Home > Reviews > Live Reviews > 27/02/2014 | The Rock Sound Impericon Exposure Tour – O2 Academy, Birmingham

27/02/2014 | The Rock Sound Impericon Exposure Tour – O2 Academy, Birmingham

Becci Stanley


The Rock Sound Impericon Exposure Tour does exactly what it lays out in front of you – bands featured in music magazine Rock Sound and sponsored by Impericon are given the chance to increase their exposure in an otherwise inundated and ever-changing music scene. Judged to be the ones to look out for, the bands should by that notion work together to create a truly ground-breaking show, and in ways, this is what they did.

First up Palm Reader kicked the show off to a noisy start with a cacophony of brutal screams, chugging guitars, wailing drums and some of the heaviest breakdowns heard since humans first inhabited the Earth. Unfortunately for them though, this didn’t create a polished effect. The presence of Palm Reader was all a little bit confusing, with no elements of the music specifically standing out and all just being received at the same loud and thrashing volume. My ears did feel like they were about to trickle blood by the end of the set.

The Colour Morale delivered their hybrid of soft melodic vocals and interludes laced with sudden heavy flairs in perfect harmony after a rocky start. Though relatively unknown, they have amassed a dedicated, almost obsessive fan base that have accumulated due to the raw, gospel-like lyrics the band use to send messages filled with hope to inspire their audience. They drummed this well and truly home with many breaks to talk personally to the audience before jumping straight back into the music, creating a hub of pure energy with bodies thrashing, words screamed and even tears.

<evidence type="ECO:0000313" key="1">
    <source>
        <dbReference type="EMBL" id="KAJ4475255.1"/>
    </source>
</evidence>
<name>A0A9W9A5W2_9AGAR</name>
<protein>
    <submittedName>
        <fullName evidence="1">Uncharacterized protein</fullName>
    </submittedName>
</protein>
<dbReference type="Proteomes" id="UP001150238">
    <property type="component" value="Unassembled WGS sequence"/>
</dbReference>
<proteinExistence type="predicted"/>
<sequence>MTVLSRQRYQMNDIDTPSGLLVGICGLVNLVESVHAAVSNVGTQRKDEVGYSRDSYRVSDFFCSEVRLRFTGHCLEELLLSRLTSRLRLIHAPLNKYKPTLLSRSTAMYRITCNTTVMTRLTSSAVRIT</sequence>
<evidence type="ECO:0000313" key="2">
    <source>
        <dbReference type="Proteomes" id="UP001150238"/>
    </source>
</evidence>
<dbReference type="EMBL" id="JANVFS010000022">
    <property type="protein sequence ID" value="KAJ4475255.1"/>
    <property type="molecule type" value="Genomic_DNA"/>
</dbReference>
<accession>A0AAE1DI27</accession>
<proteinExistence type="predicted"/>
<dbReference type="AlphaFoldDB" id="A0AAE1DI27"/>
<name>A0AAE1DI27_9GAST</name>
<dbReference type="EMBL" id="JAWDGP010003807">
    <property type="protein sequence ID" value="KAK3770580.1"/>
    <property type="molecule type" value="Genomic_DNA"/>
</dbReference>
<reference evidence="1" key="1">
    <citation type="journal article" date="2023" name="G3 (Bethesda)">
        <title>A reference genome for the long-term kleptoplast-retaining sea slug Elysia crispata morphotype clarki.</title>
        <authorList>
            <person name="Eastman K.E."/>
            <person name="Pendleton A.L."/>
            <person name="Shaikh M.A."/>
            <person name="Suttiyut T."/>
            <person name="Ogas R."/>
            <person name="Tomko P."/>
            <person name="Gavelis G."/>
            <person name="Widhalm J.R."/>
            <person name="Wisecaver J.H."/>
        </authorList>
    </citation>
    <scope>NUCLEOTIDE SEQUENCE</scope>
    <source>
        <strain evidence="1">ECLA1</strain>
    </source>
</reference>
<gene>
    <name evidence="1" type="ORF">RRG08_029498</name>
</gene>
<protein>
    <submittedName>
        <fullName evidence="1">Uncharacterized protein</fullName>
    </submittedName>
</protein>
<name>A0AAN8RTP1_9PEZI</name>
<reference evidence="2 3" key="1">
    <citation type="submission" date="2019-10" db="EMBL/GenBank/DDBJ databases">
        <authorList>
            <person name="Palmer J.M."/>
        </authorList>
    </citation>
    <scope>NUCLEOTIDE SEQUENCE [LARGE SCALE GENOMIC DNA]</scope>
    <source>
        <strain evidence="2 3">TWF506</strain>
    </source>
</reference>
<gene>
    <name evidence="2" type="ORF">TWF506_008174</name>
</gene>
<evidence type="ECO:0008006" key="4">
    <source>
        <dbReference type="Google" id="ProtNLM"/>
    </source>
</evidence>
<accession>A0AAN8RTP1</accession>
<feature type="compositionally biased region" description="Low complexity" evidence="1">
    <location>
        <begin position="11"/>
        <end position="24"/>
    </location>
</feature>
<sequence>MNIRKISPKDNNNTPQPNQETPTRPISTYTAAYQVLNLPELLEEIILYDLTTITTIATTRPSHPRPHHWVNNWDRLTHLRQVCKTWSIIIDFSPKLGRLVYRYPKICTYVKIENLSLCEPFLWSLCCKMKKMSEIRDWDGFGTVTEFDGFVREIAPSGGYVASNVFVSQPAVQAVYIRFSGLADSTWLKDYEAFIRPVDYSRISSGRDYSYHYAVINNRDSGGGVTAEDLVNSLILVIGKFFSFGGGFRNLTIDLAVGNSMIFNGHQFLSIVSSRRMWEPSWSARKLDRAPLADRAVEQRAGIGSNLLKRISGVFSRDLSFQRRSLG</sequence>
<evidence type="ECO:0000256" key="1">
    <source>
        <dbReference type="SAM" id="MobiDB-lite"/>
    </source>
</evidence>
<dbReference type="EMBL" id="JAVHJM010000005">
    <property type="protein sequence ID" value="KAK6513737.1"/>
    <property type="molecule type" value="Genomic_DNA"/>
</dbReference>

Next up all the way from Paris, France are Chunk! No Captain Chunk! Deviating away from this so far serious affair with their heart-warmingly fun mix of synth, pop-punk, metal and songs about milfs, Chunk! steal the show with their comedic stage banter mixed with a truly humbled presence at amassing such a crowd, not to mention their brief lessons in French. This does not detract away from the mind-blowing musicianship seen on stage, I saw this band a mere year ago and in this time they have become a more refined unit with clear vocals, fast-paced drums carrying the razor-sharp guitars and beating bass lines.

Last but not least are Detroit mob We Came As Romans, bringing a varied mix of new material and old classics with one thing in common: they all sound atmospheric and unbelievably spine-tingling live. The band enters in sheer darkness with a hair-raising introduction before storming into their time-warp of a set spanning their whole successful career. The crowd are a frenzy. Bodies are flying, bouncing off the walls, clambering closer and closer to the action on stage, which is electric with each band member moving as much as physically possible giving the crowd a run for their money. Each song sounds album perfect, yet still maintains the raw and rough edge of live shows with the band pushing themselves to the limit. The guitars sound louder than ever, the vocals harsher, the bass deeper and the drums shatter more ear drums leaving the crowd breathless.